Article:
When Allie Mann of Arlington, a designer and senior interior specialist at Case Design/Remodeling, Inc. was tasked with giving the first floor of a McLean, Va., home a face lift, she had to think free-flowing and airy.
"[The] client wanted to focus on making kitchen feel open and connected to rest of home," said Mann. "[They] needed to have plenty of space to cook and entertain plus lots of storage."
Mann said the homeowner was making a cross-country move and settling in Virginia, so adhering to a strict timeline and budget were critical.
However, near the end of the project, the homeowner wanted to make a change.
"At nearly 85 percent job completion, client decided they wanted to completely remove the wall between the kitchen and family room. In the original design, we partially removed the wall," said Mann. "This meant a shift and redirection of scope, additional engineering [because] the remaining portion of the wall housed a three-story fireplace, relocation of cabinets had already been installed and modifications to counter tops. And still deliver a project close to on time."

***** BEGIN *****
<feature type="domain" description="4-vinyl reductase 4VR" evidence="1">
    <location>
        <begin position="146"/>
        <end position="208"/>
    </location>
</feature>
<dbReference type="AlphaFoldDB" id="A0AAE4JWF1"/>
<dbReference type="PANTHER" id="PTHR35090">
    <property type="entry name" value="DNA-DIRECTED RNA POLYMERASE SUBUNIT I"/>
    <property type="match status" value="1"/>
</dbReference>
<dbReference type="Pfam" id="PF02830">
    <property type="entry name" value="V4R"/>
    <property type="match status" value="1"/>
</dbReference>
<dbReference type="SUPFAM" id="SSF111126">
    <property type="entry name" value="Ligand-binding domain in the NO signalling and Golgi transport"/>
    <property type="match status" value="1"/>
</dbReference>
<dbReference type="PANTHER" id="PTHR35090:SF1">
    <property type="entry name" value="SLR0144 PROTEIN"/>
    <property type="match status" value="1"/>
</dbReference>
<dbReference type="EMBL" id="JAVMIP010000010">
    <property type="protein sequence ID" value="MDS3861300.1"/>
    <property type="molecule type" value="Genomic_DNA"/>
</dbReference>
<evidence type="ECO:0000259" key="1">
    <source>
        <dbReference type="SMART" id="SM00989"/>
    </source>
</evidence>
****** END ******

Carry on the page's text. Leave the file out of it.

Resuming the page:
The finished kitchen is a light-filled space with cabinets by Crystal Cabinetry, honed Vermont Marble countertops and appliances by Sub-Zero, Wolf, KitchenAid and Miele.
NICELY DONE KITCHENS in Springfield, Va., created a kitchen with drama for a Centreville, Va., family. "White semi-custom cabinetry and a contrasting dark island creates a dramatic look," said Stephanie Brick, designer. Brick cited the focus on the vertical, subway tile back splash.
The rest of the back splash in the kitchen is horizontal, which is the standard for subway tile, said Brick.
The kitchen also includes ample, easily accessible storage space.
"The paneled refrigerator helps conceal the appliances and helps them to blend in with the cabinetry to give the aesthetic more continuity," said Brick. The kitchen includes easily accessible storage space and ogee-edged granite counter tops.
OPENING UP and adding light were priorities when Guy Hopkins Semmes, partner and founder of Potomac-based design-build firm Hopkins and Porter and Lea Allen, one of the firm’s senior architects, remodeled the kitchen of a Bethesda, Md., home.
"The kitchen was small, but we were able to add a lot more space, by making few minor changes," said Semmes. "Before there was an enclosed porch next to the kitchen. We opened the wall between the kitchen and the adjacent enclosed porch."
Semmes and Allen made another major elimination: appliances. "We got rid of the refrigerator and moved it downstairs," said Semmes. "All of the other appliances are located under the counter and open up like drawers."
Semmes also found a creative way to make the space more light-filled. We took out a stairway wall to the second floor and replaced it with a triangular opening so light from stairwell came down into the kitchen."
The kitchen now has maple cabinetry and white Silestone countertops. "It was done on a budget. It’s amazing what you can do when you work with what you’ve got."